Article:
For Registered Nurses looking for an advanced nursing specialty, a program training Certified Registered Nurse Anesthetists (CRNA) is becoming a more and more popular choice because of the many work benefits including a high starting salary. While there are many graduate schools offering CRNA programs, they are usually highly selective, with an average admittance rate of between 10 percent and 50 percent. Besides fulfilling the admission requirements, which usually include holding a BA in nursing, having an unrestricted Registered Nurse's license and having ACLS and PALS certification, there are some things that will increase your chances of getting into a CRNA program.
Get your undergrad grades up, especially in science classes. You will need to have a minimum grade point average (GPA) of 3.0 to even be considered, so the higher the better.
Take extra classes in order to get your GPA up if you think it is too low. Talk to a school counselor about which classes will help you to get a better GPA. Aim for classes that truly interest you and that relate to the professional world.
Retake any core or science classes that you did poorly in.
Take a graduate level science course or do some graduate nursing research to demonstrate your dedication and academic ability.
Study for and take the Graduate Record Examination (GRE). Take as many practice tests as possible, use preparation material and take a GRE preparation course. The more practice you have, the better equipped you will be for the test.
Gain intensive care unit experience. Most programs require at least a year's experience, so the more the better. The experience must be recent.
Shadow, intern or interview with a CRNA in order to get more of a feel for the profession and to demonstrate good initiative. Shadowing for at least 40 hours will give you valuable insight into the profession, which will look good on your resume and help you prepare for your essay and your interview.
Work on your admissions essay, which should highlight your reasons for wanting to become a CRNA, your broad experience, especially in the intensive care unit, your academic dedication and record, and your professional and emotional maturity.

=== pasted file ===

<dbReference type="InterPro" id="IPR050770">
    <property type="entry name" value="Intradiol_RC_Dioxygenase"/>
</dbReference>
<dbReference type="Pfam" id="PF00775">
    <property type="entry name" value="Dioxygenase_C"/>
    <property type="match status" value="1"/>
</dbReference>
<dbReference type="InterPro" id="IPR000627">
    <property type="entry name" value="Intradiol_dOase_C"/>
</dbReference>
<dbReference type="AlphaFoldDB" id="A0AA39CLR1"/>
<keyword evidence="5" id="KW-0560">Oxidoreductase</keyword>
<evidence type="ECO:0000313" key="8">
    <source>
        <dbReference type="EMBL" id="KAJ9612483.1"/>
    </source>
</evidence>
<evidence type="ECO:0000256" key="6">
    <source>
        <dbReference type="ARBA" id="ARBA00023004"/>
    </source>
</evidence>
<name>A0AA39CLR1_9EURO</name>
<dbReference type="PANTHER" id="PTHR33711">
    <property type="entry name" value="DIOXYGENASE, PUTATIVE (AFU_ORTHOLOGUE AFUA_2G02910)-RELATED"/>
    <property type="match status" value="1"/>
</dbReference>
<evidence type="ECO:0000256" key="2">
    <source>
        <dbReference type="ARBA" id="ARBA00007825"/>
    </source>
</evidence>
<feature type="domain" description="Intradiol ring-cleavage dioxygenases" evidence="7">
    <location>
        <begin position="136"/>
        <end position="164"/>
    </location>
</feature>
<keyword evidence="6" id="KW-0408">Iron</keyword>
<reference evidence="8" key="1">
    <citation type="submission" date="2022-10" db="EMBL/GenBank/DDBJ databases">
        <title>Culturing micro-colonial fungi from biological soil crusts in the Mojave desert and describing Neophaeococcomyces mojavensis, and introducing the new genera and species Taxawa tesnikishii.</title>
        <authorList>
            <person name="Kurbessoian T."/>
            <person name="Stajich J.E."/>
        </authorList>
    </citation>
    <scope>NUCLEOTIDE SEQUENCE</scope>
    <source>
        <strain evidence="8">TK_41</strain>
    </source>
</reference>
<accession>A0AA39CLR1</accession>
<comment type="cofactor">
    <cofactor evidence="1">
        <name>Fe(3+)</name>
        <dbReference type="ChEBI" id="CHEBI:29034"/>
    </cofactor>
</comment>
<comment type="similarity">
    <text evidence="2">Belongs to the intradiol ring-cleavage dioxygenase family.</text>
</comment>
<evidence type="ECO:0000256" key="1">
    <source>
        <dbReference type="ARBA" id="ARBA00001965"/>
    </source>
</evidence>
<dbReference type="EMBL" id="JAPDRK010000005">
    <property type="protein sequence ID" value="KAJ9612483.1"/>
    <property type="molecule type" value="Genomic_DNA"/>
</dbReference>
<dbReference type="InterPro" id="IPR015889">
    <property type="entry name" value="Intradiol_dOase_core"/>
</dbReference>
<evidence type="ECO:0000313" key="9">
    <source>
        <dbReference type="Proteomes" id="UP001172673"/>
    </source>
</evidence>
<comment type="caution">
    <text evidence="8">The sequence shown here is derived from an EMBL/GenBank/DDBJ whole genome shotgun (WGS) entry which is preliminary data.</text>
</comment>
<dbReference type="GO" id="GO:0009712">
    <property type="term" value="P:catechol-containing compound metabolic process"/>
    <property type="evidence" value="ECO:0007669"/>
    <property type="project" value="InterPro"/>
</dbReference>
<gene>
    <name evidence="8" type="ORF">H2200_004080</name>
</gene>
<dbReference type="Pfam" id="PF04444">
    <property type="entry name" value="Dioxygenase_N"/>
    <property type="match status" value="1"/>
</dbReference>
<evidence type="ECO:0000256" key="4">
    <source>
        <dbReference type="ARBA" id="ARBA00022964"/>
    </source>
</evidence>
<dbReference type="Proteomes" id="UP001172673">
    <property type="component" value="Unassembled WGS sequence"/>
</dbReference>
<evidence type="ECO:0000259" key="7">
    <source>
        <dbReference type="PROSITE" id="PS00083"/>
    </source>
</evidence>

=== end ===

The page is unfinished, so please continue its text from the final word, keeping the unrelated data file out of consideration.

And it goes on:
Prepare for your interview, which you will have once you have passed the prerequisites program. Reflect on your specific motivations and experiences and practice with someone. Don't forget seemingly taboo subjects such as finances; admissions interviewers will want to make sure that candidates are able to sacrifice 2 to 3 years of their life to an intensive program.
Work on your critical thinking abilities for your interview. Be prepared to answer questions specific to nurse anesthesia that will display your potential ability and integrity.
Select a CRNA program that feels like a good match for you. All programs are different and you will have more of a chance of getting into one that fits your needs and personality. Apply to several different programs that seem like a good fit.
Be confident during your interview about your abilities, your desire to become a CRNA, and your desire to attend the program. Be relaxed and straightforward about past experience. Never belittle yourself, doubt yourself or compare yourself with other candidates. Look at your interviewers as your future collaborators.
Contact the admissions department directly and immediately if you are not accepted into the program; this is to get feedback on how you can improve. Re-applying the following semester might just be enough of a demonstration of dedication to get you in.
Triple-check your admissions application, resume and essay not only for content but for mistakes.
Contact the admissions office ahead of time, in person if possible, to get a better feel before your interview.
- Triple-check your admissions application, resume and essay not only for content but for mistakes.
- Contact the admissions office ahead of time, in person if possible, to get a better feel before your interview.
Based in Paris, France, Marianne Descott has been writing since 2002. Covering subjects such as parenting and travel, she has been published in "Lonely Planet" and "Get Born" magazine. She also regularly blogs on living abroad and international issues. Descott has a Bachelor of Arts in social sciences.